ANCHORAGE, Alaska (AP) — Scientists researching the severe decline in Alaska's Steller sea lion population have a fingered a new possible suspect for the drop: Pacific sleeper sharks, a species previously thought of as a scavenger and fish-eater.
A study led by Oregon State University researcher Markus Horning concludes that three juvenile sea lions tracked with implanted data transmitters were killed by a cold-blooded predator, and the likely culprits were sleeper sharks, which can grow to 20 feet long.
Transmitters surgically implanted in the sea lions that died indicated a sudden change in temperature of warm to cold but no exposure to water or light, indicating they were eaten by something cold-blooded.
The recorded temperatures ruled out a kill by a killer whale, Horning said by phone. "It would have been at the same temperature as the Steller sea lion," he said.
Likewise, known sea lion predators such as great white sharks and salmon sharks have body types that would have reflected higher temperatures, he said, if they had consumed a sea lion.
The western population of Steller sea lions, which live in Alaska from Cordova to the Aleutian Islands, has declined to about 20 percent of the levels they were before 1975.
The cause is unknown. Among the theories are a change in fish population because of global warming or competition from commercial fisherman. The theory of mortality from predators, Horning said, has "fallen by the wayside."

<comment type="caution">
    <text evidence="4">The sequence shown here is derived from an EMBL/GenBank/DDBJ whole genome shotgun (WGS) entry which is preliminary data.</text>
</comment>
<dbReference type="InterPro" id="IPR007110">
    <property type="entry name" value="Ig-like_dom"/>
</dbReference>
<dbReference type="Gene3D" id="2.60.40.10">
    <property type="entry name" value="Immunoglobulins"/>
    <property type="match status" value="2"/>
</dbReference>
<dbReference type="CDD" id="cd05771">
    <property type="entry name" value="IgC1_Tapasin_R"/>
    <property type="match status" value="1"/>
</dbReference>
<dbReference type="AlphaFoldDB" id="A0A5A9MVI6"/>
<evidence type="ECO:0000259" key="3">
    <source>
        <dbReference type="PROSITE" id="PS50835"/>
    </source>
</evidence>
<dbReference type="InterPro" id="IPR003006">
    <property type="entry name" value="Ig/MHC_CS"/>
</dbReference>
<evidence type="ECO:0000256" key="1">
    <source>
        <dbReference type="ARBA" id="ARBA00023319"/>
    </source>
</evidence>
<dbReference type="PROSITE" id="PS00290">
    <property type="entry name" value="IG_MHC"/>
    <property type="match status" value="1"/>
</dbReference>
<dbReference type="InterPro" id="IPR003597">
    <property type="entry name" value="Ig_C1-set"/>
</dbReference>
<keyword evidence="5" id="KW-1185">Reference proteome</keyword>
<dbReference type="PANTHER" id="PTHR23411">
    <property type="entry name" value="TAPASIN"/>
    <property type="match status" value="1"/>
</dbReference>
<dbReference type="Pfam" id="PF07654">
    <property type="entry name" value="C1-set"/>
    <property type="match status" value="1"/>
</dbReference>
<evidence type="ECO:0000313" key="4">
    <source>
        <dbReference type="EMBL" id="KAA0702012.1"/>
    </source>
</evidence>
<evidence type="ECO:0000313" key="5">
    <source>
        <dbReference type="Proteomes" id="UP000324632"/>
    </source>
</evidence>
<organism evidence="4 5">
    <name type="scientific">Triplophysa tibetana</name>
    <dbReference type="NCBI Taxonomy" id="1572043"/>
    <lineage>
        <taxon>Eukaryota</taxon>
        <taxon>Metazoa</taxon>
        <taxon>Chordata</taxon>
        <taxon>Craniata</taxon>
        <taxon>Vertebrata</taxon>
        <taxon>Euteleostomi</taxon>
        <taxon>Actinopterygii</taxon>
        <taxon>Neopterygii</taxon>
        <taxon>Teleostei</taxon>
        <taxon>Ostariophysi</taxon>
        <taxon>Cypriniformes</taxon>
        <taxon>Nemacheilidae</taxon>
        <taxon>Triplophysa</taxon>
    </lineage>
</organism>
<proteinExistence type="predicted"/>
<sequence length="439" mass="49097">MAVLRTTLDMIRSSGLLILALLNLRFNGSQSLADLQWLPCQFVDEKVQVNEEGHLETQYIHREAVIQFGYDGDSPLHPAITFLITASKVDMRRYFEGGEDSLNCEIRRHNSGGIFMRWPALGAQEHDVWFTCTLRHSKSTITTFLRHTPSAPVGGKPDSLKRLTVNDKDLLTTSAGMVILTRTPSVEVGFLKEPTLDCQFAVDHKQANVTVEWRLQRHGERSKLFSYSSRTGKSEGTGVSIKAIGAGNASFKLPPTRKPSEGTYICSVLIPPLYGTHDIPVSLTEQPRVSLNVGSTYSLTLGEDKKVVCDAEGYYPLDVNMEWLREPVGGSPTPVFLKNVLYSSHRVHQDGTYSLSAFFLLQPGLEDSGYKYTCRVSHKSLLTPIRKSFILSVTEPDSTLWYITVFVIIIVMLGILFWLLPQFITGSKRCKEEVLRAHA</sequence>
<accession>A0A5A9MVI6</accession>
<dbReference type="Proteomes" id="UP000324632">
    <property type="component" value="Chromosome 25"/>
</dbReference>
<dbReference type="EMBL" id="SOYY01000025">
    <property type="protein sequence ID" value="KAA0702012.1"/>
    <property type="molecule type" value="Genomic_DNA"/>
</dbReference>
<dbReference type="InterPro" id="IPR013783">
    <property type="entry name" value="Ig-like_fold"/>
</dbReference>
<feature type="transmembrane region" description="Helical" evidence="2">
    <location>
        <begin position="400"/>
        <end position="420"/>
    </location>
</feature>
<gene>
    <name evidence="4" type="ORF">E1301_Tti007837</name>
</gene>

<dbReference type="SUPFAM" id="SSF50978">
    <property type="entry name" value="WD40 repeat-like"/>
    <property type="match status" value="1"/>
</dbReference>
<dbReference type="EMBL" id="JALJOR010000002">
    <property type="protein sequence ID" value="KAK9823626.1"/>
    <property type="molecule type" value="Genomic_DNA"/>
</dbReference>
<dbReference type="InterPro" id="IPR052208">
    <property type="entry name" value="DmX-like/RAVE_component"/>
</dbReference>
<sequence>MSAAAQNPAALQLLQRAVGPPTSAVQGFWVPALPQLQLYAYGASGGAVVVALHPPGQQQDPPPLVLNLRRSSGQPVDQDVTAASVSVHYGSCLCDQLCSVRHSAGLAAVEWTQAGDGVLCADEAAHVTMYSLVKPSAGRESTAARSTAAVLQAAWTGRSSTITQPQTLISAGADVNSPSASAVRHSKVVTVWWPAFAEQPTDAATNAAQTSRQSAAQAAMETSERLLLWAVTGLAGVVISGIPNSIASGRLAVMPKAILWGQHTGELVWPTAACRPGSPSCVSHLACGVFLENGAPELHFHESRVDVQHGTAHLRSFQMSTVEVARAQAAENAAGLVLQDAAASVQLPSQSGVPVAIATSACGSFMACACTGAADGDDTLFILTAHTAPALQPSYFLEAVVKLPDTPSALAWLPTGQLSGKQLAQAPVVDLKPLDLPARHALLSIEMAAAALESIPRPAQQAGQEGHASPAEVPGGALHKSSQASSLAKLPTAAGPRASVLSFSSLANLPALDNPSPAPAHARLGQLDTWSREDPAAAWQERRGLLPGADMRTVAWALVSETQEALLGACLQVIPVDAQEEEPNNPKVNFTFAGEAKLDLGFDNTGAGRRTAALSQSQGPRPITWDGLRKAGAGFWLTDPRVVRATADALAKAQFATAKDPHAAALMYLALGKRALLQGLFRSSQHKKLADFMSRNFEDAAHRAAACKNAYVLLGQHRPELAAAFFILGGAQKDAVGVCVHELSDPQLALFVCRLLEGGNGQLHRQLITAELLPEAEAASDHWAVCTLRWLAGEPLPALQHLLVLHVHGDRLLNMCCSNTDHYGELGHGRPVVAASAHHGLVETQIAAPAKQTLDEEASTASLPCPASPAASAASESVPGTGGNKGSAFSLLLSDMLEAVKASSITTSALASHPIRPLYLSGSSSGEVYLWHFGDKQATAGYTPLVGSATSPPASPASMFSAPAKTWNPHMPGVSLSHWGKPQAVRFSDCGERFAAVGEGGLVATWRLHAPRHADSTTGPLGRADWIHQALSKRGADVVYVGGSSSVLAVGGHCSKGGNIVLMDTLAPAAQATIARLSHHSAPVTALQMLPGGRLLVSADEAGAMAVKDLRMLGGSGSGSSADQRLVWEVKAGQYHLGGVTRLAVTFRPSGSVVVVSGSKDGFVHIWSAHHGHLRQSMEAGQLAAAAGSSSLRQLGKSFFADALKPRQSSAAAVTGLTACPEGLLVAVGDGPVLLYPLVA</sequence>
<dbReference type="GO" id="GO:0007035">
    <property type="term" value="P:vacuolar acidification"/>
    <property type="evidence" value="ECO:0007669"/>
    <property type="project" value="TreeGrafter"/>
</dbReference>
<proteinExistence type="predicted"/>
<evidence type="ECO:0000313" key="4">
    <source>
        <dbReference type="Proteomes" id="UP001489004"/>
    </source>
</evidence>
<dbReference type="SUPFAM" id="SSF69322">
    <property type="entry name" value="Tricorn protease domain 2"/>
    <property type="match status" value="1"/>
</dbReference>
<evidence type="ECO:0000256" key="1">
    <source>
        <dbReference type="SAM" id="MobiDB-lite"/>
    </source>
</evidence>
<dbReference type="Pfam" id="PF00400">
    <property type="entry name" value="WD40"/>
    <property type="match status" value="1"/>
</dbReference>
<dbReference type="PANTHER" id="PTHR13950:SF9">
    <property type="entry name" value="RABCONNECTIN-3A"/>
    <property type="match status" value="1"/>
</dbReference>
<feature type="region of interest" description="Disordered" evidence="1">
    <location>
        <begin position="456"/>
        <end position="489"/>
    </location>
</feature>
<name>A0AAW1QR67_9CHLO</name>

Federal fisheries managers in late 2010 as a precaution restricted commercial fishing in the western Aleutians to limit competition for sea lions. The state of Alaska and commercial fishing interests unsuccessfully sued to overturn the restrictions, which are under review.
Julie Speegle, spokeswoman for the National Marine Fisheries Service, said Wednesday that the agency next month will publish revised protection measures that will lighten restrictions for fishing of Alaska pollock, Pacific cod and Atka mackerel in some areas and tighten others to spatially and temporally disperse fishing and protect sea lions.
Horning and colleagues from 2005 to 2011 surgically implanted "life-history transmitters" into the abdomens of 36 juvenile sea lions released in Resurrection Bay off Seward. The tags record temperature, light and other information. The buoyant tags do not transmit information until the animals die and tags float to the surface.
Researchers recorded 17 deaths. Three tags recorded abrupt temperature drops without detecting light and while the tags were still surrounded by tissue.
Reviewers of the study, Horning said, questioned whether cold-blooded sharks may have ingested the transmitters by feeding off sea lion carcasses. Unless a shark was nearby to start eating when a sea lion died of another cause, Horning said, recorded temperatures should have shown a gradual temperature drop in the carcass or some indication of illness, such as a fever spike.
Horning acknowledges that the observations do not constitute proof that sleeper sharks are killing live Steller sea lions — only that they must be considered a possible source of mortality.
The number of sharks killed in Alaska by fishermen seeking other species ranges from 3,000 to 15,000 annually. If sleeper sharks are found to kill sea lions, and commercial fishing continues to be limited, it could mean more sleeper sharks available to kill juvenile sea lions, he said. A management decision to protect sea lions might be having the opposite effect, he said.
"Their numbers may go up," he said of sleeper sharks. "That may be future trouble for sea lions."
The study was published in the quarterly journal Fishery Bulletin.